St. Mark's Basilica, Venice.
The birth of baroque music took place in Italy around the year 1600. The most well known composer at the time was Claudio Monteverdi - you heard his fanfare in the introduction to Early Music Monday. He lived in Venice, where he composed instrumental music, opera, and also music for St. Mark's Basilica. This is a section of Monteverdi's 'Vespers', composed for performance by choir and orchestra in St. Mark's. The music consists of sections for orchestra with and without voices, and vocal solos accompanied by just the continuo section.
Monteverdi Vespers, 1610: https://www.youtube.com/watch?v=QUo_rVuE5Oo Marco Uccellini, La Bergamasca, mid 17thc. Baroque violins, viola da gamba, baroque guitar, and harpsichord: https://www.youtube.com/watch?v=NkopCJmS4-4 Torelli, Trumpet concerto, late 17thc. Baroque trumpet, strings, harpsichord, and archlute: https://www.youtube.com/watch?v=cIHzxgJAC-I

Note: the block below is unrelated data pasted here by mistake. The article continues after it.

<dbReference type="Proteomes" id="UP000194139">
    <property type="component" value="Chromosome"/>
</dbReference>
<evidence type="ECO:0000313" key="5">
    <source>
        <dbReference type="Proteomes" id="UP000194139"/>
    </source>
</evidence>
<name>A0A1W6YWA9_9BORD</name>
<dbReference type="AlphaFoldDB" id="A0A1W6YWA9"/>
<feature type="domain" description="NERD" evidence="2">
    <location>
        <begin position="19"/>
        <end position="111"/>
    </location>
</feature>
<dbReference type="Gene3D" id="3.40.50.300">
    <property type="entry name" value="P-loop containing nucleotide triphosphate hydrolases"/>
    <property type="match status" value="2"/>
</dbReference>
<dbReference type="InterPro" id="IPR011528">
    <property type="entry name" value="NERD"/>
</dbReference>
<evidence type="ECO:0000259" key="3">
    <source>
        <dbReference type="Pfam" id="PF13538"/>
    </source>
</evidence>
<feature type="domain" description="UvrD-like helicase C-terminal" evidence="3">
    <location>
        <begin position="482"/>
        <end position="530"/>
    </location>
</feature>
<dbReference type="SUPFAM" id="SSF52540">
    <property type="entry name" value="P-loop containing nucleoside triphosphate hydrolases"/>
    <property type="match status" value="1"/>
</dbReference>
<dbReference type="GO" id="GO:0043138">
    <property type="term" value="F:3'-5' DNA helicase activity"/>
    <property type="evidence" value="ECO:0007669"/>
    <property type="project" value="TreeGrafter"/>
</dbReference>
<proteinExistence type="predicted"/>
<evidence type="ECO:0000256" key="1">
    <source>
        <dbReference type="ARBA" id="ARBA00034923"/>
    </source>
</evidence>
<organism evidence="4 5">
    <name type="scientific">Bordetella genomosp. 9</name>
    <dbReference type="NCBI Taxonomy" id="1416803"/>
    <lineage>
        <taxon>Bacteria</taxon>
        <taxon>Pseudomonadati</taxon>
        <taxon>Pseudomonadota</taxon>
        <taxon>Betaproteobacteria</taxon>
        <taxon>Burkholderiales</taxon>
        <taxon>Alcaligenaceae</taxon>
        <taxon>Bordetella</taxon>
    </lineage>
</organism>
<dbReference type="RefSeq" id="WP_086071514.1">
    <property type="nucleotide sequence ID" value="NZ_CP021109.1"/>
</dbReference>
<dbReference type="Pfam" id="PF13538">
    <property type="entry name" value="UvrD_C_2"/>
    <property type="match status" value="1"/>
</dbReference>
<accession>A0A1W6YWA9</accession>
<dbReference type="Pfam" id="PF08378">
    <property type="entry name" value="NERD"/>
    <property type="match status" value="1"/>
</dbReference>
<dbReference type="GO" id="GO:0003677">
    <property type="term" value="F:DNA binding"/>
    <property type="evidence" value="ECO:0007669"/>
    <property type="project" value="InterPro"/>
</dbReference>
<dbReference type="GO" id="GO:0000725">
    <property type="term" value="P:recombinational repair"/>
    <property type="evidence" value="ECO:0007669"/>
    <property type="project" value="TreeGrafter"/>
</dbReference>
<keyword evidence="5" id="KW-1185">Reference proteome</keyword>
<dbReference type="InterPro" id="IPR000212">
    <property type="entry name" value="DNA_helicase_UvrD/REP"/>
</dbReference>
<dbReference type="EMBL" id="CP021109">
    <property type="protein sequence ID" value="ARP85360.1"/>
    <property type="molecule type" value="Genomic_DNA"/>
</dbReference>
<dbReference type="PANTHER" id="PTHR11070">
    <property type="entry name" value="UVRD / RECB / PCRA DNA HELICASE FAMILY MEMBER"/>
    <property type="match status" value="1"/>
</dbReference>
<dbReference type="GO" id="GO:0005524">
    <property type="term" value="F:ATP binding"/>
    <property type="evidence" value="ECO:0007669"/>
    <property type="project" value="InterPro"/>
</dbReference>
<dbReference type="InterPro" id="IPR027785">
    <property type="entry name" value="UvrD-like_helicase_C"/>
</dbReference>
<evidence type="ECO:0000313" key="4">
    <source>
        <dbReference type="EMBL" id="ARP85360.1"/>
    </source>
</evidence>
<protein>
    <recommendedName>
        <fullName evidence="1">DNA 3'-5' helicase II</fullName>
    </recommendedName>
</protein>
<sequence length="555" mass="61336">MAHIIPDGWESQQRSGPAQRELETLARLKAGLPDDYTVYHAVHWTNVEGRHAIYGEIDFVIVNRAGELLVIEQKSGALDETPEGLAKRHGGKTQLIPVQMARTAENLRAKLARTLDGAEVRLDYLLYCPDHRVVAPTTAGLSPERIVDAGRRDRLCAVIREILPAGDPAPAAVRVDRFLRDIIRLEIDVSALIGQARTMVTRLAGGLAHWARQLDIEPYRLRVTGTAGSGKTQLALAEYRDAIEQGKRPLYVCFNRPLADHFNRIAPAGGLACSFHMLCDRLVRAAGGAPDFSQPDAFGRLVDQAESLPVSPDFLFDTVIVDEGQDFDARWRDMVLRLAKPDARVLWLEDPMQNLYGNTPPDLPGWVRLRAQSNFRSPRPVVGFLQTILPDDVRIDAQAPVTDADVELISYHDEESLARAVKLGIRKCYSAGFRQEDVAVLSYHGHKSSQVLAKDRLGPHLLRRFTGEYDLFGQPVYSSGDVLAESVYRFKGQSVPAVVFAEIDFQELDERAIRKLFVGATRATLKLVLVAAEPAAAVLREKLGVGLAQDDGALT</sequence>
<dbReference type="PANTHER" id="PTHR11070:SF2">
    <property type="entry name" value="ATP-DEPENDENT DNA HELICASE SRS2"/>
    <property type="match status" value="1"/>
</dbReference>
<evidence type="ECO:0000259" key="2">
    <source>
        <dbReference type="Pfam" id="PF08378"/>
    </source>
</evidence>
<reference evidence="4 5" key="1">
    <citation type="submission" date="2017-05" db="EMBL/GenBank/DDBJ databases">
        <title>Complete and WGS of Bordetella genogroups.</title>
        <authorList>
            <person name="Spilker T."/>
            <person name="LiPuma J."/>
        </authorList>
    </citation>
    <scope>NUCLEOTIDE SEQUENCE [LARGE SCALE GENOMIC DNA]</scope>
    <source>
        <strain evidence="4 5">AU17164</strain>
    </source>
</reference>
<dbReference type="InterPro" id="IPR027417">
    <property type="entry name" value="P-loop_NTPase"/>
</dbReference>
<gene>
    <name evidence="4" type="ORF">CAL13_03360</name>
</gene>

The Continuo Section
Harpsichord, strings, woodwind, and brass players,18thc.
The core of an the orchestra from the start of the baroque period was the continuo section. Its role was to provide a strong bass line, with the harpsichord, and any other plucked instruments, also improvising chords above the bass line to fill in the harmony. The musical score consisted of the bass line with added figures indicating the chords to be played, with the treble/solo part included above. Only players who played the bass part were included in the continuo section. In the painting above, the continuo section consists of harpsichord, cello, and bassoon. The continuo section was used in both chamber music and orchestral music. This is a video of a piece by J S Bach played by solo baroque flute accompanied by a large continuo section consisting of: harpsichord, baroque cello, baroque bassoon, two baroque guitars, and a very lively bass player. They are all playing the bass line, and the keyboard and guitars are also improvising chords, even the bassoon player improvises at one point. Emi Ferguson and Ruckus: https://www.youtube.com/watch?v=1subeNPTbBk Next week - 17th Century France